In the following section, we describe how to conduct a fair and correct internal investigation in response to complaints about bullying and harassment at work. Although the first edition of this book included a chapter on investigation, this focused on investigations carried out by external investigators (Merchant and Hoel, 2003). In principle, every investigation into complaints of bullying instigated by the employer is an internal investigation (as opposed to any such investigation conducted by national or local bodies or other official inspectorates), though the employer may, of course, use both internal staff and external hired consultants. In cases where the complaint involves very senior members of staff, it may be advisable to employ external expertise, not least to ensure that the investigation is taken seriously by those involved and that the result will be respected.

Initially the chapter explains the basic principles that must govern the investigative process. In this we stress the importance of anchoring the investigation process within the organization’s bullying policy, general principles of fairness and due process/natural justice, key principles for workplace ethics, as well as basic national legal frameworks and statutory regulations (see also Hoel and Einarsen, 2010a; Hoel and Einarsen, 2010b). This is followed by a systematic exploration of the investigation process and its various stages. We close by discussing some of the obstacles often encountered in providing a fair hearing in such cases.

Principles Governing the Investigation Process

Predictability of process and how it is progressed and concluded is a key issue for trust in the process to be established. This can be best achieved by embedding the investigation process firmly in existing organizational policies and procedures. This section examines some core principles which need to be observed for the investigation process to be successful and in line with the aforementioned general principles of a fair and just process (Hoel and Einarsen, 2010b).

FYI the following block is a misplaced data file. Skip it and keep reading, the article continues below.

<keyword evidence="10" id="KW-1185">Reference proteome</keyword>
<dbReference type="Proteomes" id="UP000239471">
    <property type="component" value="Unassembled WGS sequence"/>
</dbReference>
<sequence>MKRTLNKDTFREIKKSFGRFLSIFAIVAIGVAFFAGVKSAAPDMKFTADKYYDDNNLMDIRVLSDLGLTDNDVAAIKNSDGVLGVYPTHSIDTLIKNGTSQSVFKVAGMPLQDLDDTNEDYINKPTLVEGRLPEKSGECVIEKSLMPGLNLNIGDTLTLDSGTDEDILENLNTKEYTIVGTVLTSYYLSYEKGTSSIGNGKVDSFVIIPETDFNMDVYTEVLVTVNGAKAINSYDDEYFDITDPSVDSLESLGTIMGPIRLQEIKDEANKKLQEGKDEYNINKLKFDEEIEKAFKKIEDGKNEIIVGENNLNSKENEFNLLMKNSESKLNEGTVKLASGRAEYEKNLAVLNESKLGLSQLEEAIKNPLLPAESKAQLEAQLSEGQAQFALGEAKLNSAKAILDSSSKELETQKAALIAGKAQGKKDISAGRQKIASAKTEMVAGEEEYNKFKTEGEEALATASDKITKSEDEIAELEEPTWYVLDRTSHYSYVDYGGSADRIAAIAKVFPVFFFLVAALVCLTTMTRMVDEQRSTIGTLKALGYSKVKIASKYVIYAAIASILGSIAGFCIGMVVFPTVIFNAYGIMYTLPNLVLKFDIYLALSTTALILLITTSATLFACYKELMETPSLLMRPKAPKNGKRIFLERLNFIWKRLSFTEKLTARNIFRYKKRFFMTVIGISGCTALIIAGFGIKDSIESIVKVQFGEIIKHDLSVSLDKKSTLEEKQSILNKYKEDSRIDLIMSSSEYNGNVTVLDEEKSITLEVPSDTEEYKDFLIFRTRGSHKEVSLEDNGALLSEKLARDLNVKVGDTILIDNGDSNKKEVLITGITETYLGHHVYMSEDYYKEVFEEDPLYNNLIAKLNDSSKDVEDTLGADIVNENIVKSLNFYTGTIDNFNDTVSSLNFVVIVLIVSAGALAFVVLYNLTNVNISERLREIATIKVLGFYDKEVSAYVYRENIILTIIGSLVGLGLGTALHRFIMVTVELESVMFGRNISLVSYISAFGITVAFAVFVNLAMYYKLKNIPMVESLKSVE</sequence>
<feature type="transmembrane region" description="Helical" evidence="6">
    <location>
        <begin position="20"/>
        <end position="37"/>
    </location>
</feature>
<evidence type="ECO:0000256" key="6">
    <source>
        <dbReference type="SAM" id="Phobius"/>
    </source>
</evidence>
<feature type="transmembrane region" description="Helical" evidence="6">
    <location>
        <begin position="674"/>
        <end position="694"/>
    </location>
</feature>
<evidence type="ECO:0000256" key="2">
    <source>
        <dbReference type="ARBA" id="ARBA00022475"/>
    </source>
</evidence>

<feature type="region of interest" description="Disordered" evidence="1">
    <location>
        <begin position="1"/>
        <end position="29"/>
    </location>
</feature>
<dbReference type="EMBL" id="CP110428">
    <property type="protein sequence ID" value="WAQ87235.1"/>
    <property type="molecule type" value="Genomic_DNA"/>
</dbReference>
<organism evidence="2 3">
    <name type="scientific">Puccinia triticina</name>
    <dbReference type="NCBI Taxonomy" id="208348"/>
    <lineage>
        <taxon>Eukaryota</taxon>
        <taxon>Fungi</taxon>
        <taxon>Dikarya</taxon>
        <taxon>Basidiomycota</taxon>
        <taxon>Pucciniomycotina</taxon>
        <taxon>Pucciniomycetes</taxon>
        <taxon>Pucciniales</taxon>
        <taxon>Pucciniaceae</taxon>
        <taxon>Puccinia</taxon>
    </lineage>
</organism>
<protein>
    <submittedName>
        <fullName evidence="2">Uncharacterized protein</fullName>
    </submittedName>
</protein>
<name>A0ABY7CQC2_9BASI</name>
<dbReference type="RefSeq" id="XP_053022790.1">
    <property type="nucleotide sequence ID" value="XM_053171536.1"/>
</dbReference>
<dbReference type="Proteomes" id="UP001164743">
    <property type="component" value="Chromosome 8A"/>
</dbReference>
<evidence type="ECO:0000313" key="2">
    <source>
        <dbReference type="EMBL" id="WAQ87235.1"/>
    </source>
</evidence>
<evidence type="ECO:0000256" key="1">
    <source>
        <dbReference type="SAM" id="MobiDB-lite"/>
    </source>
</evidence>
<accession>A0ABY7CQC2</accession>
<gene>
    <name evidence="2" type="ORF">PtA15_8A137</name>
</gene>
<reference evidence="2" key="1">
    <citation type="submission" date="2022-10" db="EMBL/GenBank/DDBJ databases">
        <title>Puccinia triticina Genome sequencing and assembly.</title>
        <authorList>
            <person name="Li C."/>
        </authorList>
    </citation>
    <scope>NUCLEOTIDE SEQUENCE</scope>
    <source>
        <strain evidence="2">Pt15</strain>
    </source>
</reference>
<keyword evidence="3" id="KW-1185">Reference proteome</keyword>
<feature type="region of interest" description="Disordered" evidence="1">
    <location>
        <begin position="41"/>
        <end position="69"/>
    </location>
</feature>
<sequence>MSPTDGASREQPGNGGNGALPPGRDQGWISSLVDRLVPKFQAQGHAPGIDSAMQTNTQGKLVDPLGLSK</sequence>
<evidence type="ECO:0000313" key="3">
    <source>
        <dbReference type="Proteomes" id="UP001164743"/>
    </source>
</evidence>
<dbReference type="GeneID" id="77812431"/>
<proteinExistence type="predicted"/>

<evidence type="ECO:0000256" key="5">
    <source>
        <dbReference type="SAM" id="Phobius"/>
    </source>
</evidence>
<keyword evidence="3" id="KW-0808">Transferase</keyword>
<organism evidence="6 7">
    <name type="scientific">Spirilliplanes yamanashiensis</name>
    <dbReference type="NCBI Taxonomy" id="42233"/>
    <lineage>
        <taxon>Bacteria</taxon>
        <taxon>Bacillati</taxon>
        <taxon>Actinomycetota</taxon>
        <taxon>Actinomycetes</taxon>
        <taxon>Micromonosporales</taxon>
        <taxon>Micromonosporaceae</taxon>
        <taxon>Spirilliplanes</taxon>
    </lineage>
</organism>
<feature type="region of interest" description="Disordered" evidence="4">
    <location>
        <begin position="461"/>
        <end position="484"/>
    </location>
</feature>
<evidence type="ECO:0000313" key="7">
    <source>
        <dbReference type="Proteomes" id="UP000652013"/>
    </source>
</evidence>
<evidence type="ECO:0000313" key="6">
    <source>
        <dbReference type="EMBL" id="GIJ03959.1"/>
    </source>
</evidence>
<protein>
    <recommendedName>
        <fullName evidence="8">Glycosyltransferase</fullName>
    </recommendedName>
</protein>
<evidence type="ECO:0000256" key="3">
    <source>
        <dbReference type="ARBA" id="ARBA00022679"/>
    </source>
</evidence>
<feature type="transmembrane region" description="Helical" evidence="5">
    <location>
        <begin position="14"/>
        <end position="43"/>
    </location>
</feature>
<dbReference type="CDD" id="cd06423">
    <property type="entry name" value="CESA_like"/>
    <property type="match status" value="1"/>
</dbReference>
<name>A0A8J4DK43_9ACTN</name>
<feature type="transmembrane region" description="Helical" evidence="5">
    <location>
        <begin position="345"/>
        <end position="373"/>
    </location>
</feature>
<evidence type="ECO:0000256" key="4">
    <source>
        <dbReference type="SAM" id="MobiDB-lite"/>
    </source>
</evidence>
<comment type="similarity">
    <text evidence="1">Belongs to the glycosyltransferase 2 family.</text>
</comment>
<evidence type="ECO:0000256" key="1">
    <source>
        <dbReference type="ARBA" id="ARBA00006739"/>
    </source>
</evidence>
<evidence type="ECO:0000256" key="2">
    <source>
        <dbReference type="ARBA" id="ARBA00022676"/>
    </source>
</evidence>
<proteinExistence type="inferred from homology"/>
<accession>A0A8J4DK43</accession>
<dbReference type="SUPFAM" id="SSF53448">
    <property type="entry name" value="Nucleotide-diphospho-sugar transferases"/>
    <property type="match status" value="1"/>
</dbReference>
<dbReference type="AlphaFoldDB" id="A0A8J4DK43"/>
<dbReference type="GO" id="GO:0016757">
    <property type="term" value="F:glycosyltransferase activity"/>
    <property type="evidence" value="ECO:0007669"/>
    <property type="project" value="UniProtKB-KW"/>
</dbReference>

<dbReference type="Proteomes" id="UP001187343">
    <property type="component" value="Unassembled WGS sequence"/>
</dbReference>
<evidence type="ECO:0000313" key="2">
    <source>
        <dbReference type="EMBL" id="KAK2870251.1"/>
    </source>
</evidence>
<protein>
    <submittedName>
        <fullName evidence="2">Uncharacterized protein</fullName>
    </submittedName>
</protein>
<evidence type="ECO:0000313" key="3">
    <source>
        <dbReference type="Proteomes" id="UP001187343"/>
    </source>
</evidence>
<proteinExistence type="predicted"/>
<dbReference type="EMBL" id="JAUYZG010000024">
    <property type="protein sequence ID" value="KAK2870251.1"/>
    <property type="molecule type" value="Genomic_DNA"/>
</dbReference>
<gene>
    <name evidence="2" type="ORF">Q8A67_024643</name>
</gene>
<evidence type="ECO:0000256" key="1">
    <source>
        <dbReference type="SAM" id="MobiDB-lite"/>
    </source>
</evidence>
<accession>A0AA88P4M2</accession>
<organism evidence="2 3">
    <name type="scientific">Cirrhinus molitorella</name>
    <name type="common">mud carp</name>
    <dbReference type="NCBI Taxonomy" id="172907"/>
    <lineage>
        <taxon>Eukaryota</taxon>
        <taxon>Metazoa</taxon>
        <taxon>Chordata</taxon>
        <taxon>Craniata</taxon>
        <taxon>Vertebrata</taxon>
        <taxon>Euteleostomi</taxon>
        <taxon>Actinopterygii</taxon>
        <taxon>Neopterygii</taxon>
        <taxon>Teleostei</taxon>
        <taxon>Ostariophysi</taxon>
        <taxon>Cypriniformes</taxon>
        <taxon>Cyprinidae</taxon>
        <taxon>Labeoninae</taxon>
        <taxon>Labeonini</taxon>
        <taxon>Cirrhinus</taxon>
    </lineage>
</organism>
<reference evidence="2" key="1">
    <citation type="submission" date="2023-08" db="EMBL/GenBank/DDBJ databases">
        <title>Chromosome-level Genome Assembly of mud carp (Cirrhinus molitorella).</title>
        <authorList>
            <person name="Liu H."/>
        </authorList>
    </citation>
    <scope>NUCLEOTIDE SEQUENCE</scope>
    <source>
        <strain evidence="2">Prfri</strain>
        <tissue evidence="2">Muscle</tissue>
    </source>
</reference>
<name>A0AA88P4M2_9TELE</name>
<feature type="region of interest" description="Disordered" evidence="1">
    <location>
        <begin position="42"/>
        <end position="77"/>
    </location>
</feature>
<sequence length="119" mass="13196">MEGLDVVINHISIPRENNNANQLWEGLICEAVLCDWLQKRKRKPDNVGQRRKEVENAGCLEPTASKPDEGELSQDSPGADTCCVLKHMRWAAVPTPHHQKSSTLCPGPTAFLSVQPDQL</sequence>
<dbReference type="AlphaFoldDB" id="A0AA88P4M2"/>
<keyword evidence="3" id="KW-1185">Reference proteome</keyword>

Informed by Local Policy

It is left to the employer to ensure that any complaints of bullying and harassment are dealt with in a fair as well as ethically and legally correct manner, ensuring the rights of both targets and alleged perpetrators (Einarsen and Hoel, 2008). To avoid having to respond to an aggravated situation unprepared or in haste, when emotions are running high, it is essential to have thought through the process of how a complaint should be handled independently of, or divorced from, any ongoing bullying scenario. Although such local policies and other organizational anti-bullying measures are often introduced in direct response to awareness of local problems (Salin, 2009), we would suggest that policies and procedures, to avoid suspicion and defensiveness, should be generated, in ‘peace-time’ and not in connection with any particular dispute.

The case for policy is made elsewhere (Rayner and Lewis, this volume; Einarsen et al., 2017). In terms of investigation of complaints of bullying, the policy has specific functions and fulfils certain needs. For the individual, it should provide the opportunity to have one’s case heard and thus offers the prospect of closure (CIPD. 2015) and personal vindication or redress (Meglich-Sespico et al., 2007). Furthermore, the presence of a policy and accompanying procedures for dealing with formal complaints represents predictability and security for the individual in terms of how their case is handled as well as the implications for any perpetrators found guilty of an offence. In this respect the policy can be seen to represent an expression of the balance between the employers’ duty of care to their employees, on the one hand, and the ‘managerial prerogative’, or managers’ right to manage on the other. For the organization, it is a way of resolving or bringing an ongoing case to conclusion, demonstrate desired values and to re-establish trust. By following the organization’s formal system by way of policies and procedures in addressing specific cases, the employer also highlights and strengthens any informal aspects of its ethical infrastructure

(see Einarsen etal., 2019). e.g., building and reinforcing a climate of trust in the organization’s ability to handle conflicts (Einarsen etal., 2018). Not least, this also reduces the chance of litigation.

It is suggested that effective policies on bullying and harassment should emphasize the following principles (e.g., Einarsen and Hoel, 2008, p. 161; Einarsen et al., 2016):

  • • The right of every employee to work in an environment free of harassment, bullying and intimidation
  • • The right of all employees to file a complaint, with the employer as the main organizational stakeholder responsible for securing a safe working environment for everyone.
  • • Complaints will be investigated without undue delay following basic principles of what constitutes a fair hearing.
  • • Non-tolerance of bullying and harassment, emphasising the seriousness with which any breach of the policy will be considered, highlighting that disciplinary action may be taken depending upon the severity of the offence.